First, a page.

When in selling situations with your prospects, avoid
the words, "price", "cost", "buy", and "purchase" like
the plague. Use, instead, "investment",
and "invest". "Cost" connotes an expense, which for
most people is a necessary evil (the cost of gasoline,
healthcare costs) that they'd rather avoid if they
could. However, when that same person "invests", he
does so with the expectation of getting something back
in return. And isn't that what your solution is going to
do for him (it had better!)? It may sound trivial, but
studies have shown that this does make a difference.
Relatedly, never state an investment figure without
having the associated benefit nearby. Otherwise, how
can the reader deduce anything but, "Gee, that's a lot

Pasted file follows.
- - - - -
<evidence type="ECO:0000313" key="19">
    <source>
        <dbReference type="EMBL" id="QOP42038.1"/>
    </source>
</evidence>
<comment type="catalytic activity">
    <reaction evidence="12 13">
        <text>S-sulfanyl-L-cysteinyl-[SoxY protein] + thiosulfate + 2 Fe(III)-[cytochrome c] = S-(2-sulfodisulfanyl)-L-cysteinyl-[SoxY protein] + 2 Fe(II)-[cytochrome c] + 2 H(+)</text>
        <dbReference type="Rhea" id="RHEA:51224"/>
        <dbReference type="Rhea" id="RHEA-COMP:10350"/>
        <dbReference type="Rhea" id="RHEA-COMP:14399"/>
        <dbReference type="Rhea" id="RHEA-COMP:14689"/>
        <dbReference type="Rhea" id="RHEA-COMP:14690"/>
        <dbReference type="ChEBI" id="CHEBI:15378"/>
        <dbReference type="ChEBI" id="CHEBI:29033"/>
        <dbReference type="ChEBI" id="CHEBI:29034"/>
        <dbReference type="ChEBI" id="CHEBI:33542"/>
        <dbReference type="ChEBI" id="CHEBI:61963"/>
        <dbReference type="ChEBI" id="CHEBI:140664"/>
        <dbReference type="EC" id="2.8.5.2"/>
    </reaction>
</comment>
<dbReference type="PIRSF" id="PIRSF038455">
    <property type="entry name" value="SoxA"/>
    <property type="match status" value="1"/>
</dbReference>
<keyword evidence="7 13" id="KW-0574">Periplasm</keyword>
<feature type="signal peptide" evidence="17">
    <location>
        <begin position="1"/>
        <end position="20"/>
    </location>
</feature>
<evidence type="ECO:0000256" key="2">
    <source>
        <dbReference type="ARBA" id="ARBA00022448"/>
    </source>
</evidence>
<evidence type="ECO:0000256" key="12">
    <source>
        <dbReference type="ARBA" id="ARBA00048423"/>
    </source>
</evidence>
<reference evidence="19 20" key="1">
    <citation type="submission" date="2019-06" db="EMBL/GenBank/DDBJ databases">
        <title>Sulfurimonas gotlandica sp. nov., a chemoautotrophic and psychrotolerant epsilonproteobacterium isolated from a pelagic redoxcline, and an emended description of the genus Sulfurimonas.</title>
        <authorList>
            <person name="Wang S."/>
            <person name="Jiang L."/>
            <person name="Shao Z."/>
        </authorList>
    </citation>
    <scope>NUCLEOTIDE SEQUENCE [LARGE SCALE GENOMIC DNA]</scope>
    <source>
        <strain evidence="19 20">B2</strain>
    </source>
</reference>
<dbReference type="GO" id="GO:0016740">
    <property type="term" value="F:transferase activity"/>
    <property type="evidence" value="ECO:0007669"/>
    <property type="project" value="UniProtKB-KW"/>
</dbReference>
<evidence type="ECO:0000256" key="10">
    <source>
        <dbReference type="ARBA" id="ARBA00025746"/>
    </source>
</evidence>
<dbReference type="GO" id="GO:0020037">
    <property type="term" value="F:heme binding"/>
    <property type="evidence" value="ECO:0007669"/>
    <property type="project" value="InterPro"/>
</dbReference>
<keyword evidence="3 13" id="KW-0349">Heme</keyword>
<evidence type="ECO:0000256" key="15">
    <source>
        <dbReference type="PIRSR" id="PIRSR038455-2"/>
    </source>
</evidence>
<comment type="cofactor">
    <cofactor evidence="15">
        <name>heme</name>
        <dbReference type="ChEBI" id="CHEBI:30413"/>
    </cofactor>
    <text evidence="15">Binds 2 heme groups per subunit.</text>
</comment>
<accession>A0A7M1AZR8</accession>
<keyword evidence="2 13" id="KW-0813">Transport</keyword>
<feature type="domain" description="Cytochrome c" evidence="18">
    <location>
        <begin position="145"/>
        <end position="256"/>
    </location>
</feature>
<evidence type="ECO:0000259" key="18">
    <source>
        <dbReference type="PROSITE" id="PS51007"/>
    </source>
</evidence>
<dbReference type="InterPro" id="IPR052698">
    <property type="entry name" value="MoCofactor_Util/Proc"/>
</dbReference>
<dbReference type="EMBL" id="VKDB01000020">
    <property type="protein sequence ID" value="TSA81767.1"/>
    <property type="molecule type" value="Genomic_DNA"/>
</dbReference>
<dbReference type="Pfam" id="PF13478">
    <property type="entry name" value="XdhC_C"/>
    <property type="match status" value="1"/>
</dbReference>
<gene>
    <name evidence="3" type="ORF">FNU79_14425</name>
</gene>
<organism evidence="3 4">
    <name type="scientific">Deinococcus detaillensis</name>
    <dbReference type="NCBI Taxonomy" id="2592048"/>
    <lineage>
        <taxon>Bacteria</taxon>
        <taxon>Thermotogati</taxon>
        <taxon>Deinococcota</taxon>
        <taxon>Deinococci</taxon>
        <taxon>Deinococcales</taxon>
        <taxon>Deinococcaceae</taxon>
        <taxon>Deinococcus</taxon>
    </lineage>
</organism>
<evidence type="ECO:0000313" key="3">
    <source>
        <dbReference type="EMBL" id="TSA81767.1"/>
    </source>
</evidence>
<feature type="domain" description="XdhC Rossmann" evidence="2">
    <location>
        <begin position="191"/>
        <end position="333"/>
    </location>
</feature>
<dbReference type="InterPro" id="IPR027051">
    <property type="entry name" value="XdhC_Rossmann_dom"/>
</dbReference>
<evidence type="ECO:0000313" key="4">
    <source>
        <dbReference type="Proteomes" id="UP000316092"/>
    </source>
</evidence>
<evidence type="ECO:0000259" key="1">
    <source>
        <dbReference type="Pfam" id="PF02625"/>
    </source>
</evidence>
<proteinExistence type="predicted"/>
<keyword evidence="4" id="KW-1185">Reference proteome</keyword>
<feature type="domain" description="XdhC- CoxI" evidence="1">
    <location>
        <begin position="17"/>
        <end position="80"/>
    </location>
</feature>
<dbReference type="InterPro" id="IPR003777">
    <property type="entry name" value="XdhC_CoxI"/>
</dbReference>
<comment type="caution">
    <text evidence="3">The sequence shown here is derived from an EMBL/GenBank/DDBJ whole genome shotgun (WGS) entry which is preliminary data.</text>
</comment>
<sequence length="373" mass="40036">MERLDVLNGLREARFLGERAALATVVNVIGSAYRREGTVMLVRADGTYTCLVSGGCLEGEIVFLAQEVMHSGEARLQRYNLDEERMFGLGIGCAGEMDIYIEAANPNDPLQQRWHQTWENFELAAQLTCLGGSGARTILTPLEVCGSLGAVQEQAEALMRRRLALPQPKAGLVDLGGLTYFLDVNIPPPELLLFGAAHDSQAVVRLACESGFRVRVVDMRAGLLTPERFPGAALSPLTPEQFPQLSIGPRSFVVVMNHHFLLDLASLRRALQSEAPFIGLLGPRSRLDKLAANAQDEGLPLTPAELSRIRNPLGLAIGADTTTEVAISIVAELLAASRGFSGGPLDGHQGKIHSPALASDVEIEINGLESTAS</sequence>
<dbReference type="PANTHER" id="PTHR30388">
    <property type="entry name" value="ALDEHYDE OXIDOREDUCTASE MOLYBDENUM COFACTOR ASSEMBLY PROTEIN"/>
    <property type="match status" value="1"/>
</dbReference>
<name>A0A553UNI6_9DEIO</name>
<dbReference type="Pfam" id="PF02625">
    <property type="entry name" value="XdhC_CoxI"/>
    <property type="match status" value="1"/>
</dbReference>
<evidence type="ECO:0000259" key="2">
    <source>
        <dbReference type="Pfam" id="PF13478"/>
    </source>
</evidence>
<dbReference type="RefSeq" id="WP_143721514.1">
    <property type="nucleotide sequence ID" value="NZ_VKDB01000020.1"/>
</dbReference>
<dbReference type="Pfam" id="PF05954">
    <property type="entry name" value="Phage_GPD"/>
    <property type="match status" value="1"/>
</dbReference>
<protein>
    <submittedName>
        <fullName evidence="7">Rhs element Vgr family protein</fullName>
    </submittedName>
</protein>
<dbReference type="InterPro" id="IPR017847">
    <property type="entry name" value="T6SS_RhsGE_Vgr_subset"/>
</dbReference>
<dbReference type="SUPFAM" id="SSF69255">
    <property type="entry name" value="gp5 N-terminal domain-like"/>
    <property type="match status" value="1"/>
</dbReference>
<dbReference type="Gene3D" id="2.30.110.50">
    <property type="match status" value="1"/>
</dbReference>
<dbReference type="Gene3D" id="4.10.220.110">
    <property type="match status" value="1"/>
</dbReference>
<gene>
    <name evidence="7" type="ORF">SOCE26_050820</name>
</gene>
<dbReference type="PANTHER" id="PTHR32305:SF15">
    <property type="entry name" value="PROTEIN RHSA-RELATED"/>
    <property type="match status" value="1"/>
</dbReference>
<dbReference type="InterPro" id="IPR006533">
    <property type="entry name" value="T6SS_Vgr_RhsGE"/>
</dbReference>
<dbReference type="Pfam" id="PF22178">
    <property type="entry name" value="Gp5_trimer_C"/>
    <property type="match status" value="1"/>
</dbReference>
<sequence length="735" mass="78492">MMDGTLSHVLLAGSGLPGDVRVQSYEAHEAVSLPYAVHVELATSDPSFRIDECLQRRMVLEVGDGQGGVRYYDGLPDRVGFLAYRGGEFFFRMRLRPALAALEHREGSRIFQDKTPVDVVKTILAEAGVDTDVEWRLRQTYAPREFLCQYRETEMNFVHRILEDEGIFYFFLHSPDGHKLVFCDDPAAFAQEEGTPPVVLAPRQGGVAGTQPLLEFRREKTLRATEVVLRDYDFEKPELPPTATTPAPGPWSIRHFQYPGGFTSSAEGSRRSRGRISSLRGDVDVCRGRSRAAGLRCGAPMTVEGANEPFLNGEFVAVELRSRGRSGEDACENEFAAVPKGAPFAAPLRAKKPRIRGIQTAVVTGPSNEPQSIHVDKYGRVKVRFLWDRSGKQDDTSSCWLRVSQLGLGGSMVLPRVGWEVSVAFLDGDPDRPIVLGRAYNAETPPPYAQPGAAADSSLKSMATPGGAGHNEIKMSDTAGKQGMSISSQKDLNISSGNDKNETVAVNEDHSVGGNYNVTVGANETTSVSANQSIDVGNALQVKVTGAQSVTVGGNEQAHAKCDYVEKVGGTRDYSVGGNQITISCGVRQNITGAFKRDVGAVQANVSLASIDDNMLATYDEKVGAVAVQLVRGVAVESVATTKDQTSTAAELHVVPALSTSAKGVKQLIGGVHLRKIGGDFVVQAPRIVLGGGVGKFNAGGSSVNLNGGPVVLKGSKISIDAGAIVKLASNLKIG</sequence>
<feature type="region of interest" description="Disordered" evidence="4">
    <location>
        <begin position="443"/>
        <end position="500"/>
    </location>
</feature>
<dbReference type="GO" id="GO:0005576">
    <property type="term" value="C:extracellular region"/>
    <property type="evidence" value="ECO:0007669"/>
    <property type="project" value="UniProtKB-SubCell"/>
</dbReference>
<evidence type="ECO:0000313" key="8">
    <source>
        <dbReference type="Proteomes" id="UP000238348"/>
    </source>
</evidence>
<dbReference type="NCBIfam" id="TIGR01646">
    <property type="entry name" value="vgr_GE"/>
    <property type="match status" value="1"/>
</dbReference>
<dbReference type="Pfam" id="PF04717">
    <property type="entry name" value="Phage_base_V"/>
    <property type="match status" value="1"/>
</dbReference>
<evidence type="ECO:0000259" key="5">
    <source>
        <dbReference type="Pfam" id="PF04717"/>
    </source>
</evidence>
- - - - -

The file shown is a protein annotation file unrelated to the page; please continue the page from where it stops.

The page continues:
of money?" "Your investment in our system will be
$1,200, and what you get for that is benefits
1,2,3" is far better than, "Our system will cost you
$1,200," is it not? The latter sounds like a sack of
potatoes dropped at your feet. The former, a
vision of what can be. Which would be more
appealing to you?
Remember, you are selling value - a solution to
problem, the fulfillment of a need. Make sure your
prospects understand this - by explicitly telling them.
Then watch the sales roll in!
Get out your tape recorder (if you don't have one, buy
one - they're cheap). Record yourself giving your
presentation using the "old" words. Play it back, and
listen. Then record yourself using the "new" words, and
play that back. Then compare the two, and ask
yourself: which is more motivating to you as a listener,
as a buyer?
The answer should be obvious.